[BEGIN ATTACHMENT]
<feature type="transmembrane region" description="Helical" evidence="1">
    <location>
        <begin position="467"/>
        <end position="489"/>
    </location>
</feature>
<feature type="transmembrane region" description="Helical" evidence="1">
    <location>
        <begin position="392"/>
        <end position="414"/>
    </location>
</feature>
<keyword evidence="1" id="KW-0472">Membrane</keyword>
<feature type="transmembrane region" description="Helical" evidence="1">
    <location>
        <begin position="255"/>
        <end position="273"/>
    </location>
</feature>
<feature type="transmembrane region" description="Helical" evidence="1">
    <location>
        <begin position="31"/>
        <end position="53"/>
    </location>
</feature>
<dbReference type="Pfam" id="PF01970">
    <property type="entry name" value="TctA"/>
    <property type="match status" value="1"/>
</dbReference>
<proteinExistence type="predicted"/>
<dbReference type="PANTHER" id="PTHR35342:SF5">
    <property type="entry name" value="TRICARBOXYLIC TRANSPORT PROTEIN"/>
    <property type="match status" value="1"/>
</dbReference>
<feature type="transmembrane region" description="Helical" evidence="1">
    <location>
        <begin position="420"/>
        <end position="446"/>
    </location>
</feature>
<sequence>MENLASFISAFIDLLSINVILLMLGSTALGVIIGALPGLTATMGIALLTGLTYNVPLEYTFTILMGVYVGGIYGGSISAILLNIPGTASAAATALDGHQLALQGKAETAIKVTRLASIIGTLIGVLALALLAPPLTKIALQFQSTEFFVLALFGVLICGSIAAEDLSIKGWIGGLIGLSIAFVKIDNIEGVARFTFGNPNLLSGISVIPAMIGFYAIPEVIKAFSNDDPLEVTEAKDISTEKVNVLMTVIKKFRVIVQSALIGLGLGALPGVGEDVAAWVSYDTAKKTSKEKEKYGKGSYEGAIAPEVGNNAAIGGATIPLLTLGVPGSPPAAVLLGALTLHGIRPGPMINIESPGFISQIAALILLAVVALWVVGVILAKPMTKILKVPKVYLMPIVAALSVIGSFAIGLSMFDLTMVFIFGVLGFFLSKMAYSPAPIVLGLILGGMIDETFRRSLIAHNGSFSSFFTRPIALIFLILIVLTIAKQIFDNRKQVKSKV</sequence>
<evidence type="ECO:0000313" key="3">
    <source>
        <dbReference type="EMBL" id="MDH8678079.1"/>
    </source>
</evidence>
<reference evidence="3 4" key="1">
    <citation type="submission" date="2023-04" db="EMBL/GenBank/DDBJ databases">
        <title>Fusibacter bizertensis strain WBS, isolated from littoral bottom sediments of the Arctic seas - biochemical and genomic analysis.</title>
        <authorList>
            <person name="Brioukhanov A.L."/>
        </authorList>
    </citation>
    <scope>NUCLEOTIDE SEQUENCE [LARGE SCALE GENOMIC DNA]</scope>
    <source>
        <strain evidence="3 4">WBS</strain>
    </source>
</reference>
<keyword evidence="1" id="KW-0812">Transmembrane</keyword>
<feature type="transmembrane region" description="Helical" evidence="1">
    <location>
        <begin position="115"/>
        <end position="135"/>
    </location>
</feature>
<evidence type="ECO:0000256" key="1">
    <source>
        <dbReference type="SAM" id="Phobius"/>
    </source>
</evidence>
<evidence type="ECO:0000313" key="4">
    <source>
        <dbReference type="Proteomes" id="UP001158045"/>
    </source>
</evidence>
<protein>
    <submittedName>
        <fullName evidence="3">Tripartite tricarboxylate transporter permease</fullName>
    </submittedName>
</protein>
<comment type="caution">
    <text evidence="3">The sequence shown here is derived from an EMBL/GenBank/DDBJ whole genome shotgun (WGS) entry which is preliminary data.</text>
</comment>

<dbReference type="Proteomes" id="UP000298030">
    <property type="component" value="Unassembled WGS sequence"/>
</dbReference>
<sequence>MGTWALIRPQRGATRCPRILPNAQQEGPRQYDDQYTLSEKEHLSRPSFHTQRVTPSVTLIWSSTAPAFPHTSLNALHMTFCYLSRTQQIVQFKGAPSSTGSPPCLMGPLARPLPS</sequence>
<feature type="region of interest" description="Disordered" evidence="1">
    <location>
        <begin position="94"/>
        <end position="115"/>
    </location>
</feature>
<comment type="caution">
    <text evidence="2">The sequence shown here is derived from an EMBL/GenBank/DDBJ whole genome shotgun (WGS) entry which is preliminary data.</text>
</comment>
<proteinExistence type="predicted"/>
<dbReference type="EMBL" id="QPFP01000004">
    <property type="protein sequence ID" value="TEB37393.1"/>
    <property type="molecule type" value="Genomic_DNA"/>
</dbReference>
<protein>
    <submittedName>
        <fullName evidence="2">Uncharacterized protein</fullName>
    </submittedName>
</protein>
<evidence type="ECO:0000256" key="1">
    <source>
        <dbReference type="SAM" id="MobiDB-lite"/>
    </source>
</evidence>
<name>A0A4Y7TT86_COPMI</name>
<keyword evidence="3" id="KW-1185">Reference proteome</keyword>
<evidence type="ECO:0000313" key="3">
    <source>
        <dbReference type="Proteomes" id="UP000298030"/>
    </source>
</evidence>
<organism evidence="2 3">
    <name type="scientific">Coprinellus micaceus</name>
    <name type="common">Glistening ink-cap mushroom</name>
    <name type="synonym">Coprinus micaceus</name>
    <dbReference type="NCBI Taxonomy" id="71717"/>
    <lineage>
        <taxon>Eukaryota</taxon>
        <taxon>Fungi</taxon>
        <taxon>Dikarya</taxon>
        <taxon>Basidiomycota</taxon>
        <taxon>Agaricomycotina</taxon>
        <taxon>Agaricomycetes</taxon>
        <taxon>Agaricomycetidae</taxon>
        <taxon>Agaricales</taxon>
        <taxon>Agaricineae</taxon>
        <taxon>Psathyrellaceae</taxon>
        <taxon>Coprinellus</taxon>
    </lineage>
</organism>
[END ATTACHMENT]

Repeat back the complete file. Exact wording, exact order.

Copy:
<feature type="transmembrane region" description="Helical" evidence="1">
    <location>
        <begin position="467"/>
        <end position="489"/>
    </location>
</feature>
<feature type="transmembrane region" description="Helical" evidence="1">
    <location>
        <begin position="392"/>
        <end position="414"/>
    </location>
</feature>
<keyword evidence="1" id="KW-0472">Membrane</keyword>
<feature type="transmembrane region" description="Helical" evidence="1">
    <location>
        <begin position="255"/>
        <end position="273"/>
    </location>
</feature>
<feature type="transmembrane region" description="Helical" evidence="1">
    <location>
        <begin position="31"/>
        <end position="53"/>
    </location>
</feature>
<dbReference type="Pfam" id="PF01970">
    <property type="entry name" value="TctA"/>
    <property type="match status" value="1"/>
</dbReference>
<proteinExistence type="predicted"/>
<dbReference type="PANTHER" id="PTHR35342:SF5">
    <property type="entry name" value="TRICARBOXYLIC TRANSPORT PROTEIN"/>
    <property type="match status" value="1"/>
</dbReference>
<feature type="transmembrane region" description="Helical" evidence="1">
    <location>
        <begin position="420"/>
        <end position="446"/>
    </location>
</feature>
<sequence>MENLASFISAFIDLLSINVILLMLGSTALGVIIGALPGLTATMGIALLTGLTYNVPLEYTFTILMGVYVGGIYGGSISAILLNIPGTASAAATALDGHQLALQGKAETAIKVTRLASIIGTLIGVLALALLAPPLTKIALQFQSTEFFVLALFGVLICGSIAAEDLSIKGWIGGLIGLSIAFVKIDNIEGVARFTFGNPNLLSGISVIPAMIGFYAIPEVIKAFSNDDPLEVTEAKDISTEKVNVLMTVIKKFRVIVQSALIGLGLGALPGVGEDVAAWVSYDTAKKTSKEKEKYGKGSYEGAIAPEVGNNAAIGGATIPLLTLGVPGSPPAAVLLGALTLHGIRPGPMINIESPGFISQIAALILLAVVALWVVGVILAKPMTKILKVPKVYLMPIVAALSVIGSFAIGLSMFDLTMVFIFGVLGFFLSKMAYSPAPIVLGLILGGMIDETFRRSLIAHNGSFSSFFTRPIALIFLILIVLTIAKQIFDNRKQVKSKV</sequence>
<evidence type="ECO:0000313" key="3">
    <source>
        <dbReference type="EMBL" id="MDH8678079.1"/>
    </source>
</evidence>
<reference evidence="3 4" key="1">
    <citation type="submission" date="2023-04" db="EMBL/GenBank/DDBJ databases">
        <title>Fusibacter bizertensis strain WBS, isolated from littoral bottom sediments of the Arctic seas - biochemical and genomic analysis.</title>
        <authorList>
            <person name="Brioukhanov A.L."/>
        </authorList>
    </citation>
    <scope>NUCLEOTIDE SEQUENCE [LARGE SCALE GENOMIC DNA]</scope>
    <source>
        <strain evidence="3 4">WBS</strain>
    </source>
</reference>
<keyword evidence="1" id="KW-0812">Transmembrane</keyword>
<feature type="transmembrane region" description="Helical" evidence="1">
    <location>
        <begin position="115"/>
        <end position="135"/>
    </location>
</feature>
<evidence type="ECO:0000256" key="1">
    <source>
        <dbReference type="SAM" id="Phobius"/>
    </source>
</evidence>
<evidence type="ECO:0000313" key="4">
    <source>
        <dbReference type="Proteomes" id="UP001158045"/>
    </source>
</evidence>
<protein>
    <submittedName>
        <fullName evidence="3">Tripartite tricarboxylate transporter permease</fullName>
    </submittedName>
</protein>
<comment type="caution">
    <text evidence="3">The sequence shown here is derived from an EMBL/GenBank/DDBJ whole genome shotgun (WGS) entry which is preliminary data.</text>
</comment>

<dbReference type="Proteomes" id="UP000298030">
    <property type="component" value="Unassembled WGS sequence"/>
</dbReference>
<sequence>MGTWALIRPQRGATRCPRILPNAQQEGPRQYDDQYTLSEKEHLSRPSFHTQRVTPSVTLIWSSTAPAFPHTSLNALHMTFCYLSRTQQIVQFKGAPSSTGSPPCLMGPLARPLPS</sequence>
<feature type="region of interest" description="Disordered" evidence="1">
    <location>
        <begin position="94"/>
        <end position="115"/>
    </location>
</feature>
<comment type="caution">
    <text evidence="2">The sequence shown here is derived from an EMBL/GenBank/DDBJ whole genome shotgun (WGS) entry which is preliminary data.</text>
</comment>
<proteinExistence type="predicted"/>
<dbReference type="EMBL" id="QPFP01000004">
    <property type="protein sequence ID" value="TEB37393.1"/>
    <property type="molecule type" value="Genomic_DNA"/>
</dbReference>
<protein>
    <submittedName>
        <fullName evidence="2">Uncharacterized protein</fullName>
    </submittedName>
</protein>
<evidence type="ECO:0000256" key="1">
    <source>
        <dbReference type="SAM" id="MobiDB-lite"/>
    </source>
</evidence>
<name>A0A4Y7TT86_COPMI</name>
<keyword evidence="3" id="KW-1185">Reference proteome</keyword>
<evidence type="ECO:0000313" key="3">
    <source>
        <dbReference type="Proteomes" id="UP000298030"/>
    </source>
</evidence>
<organism evidence="2 3">
    <name type="scientific">Coprinellus micaceus</name>
    <name type="common">Glistening ink-cap mushroom</name>
    <name type="synonym">Coprinus micaceus</name>
    <dbReference type="NCBI Taxonomy" id="71717"/>
    <lineage>
        <taxon>Eukaryota</taxon>
        <taxon>Fungi</taxon>
        <taxon>Dikarya</taxon>
        <taxon>Basidiomycota</taxon>
        <taxon>Agaricomycotina</taxon>
        <taxon>Agaricomycetes</taxon>
        <taxon>Agaricomycetidae</taxon>
        <taxon>Agaricales</taxon>
        <taxon>Agaricineae</taxon>
        <taxon>Psathyrellaceae</taxon>
        <taxon>Coprinellus</taxon>
    </lineage>
</organism>